How These Coke Bottles Can Help Save The Planet

Coca Cola is going green with these paper alternatives. 
Friday 13 November 2020
Coca Cola's new prototype bottle is pretty sleek in all it's paper glory. Photo: Coca-Cola

Don’t feel too guilty about grabbing a can of coke, because soon that sugar-loaded carbonated cola will come in a sustainable paper bottle option. Feeling guilty over the calories is a whole other story but for now, you can placate the fire in your belly that burns for a packaging that might not kill the earth we live in. 

Coca-Cola enlisted its Brussels-based innovation lab to create a totally new packaging concept which would work for still as well as fizzy drinks. The notion of a plastic-free casing is still science-fiction at this point in time, but even the smallest advancements being made towards an eco-friendly future should be welcomed. Lest we become the trash-filled world of Disney’s Wall-E. 



Coke tied up with the Paboco initiative to develop this prototype packaging. The initiative includes other food industry heavyweights like Carlsberg and Absolut (Pernod Ricard), as well as other companies like L’Oréal that are all putting their weight behind sustainability.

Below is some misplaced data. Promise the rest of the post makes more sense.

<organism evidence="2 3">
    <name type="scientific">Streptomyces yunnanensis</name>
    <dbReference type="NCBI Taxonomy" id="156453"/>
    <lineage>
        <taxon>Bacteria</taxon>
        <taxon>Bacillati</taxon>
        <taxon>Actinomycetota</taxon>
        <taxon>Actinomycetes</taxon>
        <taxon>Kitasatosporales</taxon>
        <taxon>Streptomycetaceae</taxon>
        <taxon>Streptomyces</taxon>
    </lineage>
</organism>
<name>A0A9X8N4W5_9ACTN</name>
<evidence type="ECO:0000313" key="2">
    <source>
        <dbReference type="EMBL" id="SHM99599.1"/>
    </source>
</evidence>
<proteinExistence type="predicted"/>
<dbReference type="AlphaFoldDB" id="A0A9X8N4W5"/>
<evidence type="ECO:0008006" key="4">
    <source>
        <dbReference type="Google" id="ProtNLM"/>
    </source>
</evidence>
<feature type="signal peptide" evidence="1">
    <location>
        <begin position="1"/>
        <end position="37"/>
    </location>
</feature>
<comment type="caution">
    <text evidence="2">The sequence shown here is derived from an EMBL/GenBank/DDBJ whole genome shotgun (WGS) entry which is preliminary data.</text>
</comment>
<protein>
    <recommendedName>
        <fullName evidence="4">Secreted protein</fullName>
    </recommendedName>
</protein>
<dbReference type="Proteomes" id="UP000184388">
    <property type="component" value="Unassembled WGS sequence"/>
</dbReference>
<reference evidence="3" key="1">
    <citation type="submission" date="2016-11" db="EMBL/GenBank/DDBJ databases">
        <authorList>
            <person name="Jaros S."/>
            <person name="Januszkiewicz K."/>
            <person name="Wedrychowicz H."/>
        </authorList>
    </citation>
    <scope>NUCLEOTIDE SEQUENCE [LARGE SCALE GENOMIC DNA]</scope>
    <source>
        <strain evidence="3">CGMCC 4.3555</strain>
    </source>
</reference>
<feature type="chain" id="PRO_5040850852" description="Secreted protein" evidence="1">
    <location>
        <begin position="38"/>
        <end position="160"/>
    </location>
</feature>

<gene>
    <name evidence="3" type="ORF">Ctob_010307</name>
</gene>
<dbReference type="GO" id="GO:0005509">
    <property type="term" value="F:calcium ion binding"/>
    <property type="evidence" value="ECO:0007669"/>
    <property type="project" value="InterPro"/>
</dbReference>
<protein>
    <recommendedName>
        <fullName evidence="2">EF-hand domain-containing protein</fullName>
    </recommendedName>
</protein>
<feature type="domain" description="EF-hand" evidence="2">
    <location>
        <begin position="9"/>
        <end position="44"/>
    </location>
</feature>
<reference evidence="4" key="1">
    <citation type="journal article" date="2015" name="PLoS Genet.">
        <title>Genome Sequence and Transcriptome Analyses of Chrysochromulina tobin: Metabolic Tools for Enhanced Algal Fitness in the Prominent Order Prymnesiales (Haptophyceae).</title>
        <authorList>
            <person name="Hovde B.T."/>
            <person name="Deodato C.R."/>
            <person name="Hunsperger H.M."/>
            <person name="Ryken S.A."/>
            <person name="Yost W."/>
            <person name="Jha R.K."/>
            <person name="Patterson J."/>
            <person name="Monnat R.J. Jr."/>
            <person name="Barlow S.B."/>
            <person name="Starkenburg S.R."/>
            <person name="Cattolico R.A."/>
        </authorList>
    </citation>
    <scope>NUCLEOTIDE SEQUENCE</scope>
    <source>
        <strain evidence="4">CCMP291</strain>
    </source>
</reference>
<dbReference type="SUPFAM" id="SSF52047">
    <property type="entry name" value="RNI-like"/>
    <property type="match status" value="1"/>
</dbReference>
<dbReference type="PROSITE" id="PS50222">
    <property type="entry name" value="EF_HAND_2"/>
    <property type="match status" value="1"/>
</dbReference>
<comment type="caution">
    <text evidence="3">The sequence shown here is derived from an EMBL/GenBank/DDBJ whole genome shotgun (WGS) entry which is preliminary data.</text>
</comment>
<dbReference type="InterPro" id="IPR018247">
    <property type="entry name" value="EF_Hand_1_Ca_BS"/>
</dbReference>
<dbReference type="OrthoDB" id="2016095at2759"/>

Surprisingly, it was Danish beer Carlsberg to be one of the first brands to unveil a paper container that was made out of sustainably sourced wood fibres. Other projects have followed suit; renowned whiskey brand Johnnie Walker, for instance, is aiming for a 100% plastic-free bottle in spring 2021, made of pressed and dried wood pulp.



As of today, there has yet to be an official date revealed for the new coke on the block. But what we know is that the prototype uses a plastic liner to hold the liquid (made from 100% recycled plastic), so the challenge of a plastic-free container still remains.

Elsewhere, in France’s Champagne region, champagne house Ruinart spent two years on research and development before it came up with a biodegradable sleeve or bottle wrap made entirely from pulped paper to replace its gift packaging. 



Natural wood fibres from FSC- or PEFC-certified European forests are used to create this light sleeve that envelops the famous rounded bottle form. Ruinart says this has reduced the carbon footprint of its packaging by 60%. 


Source: AFP Relax News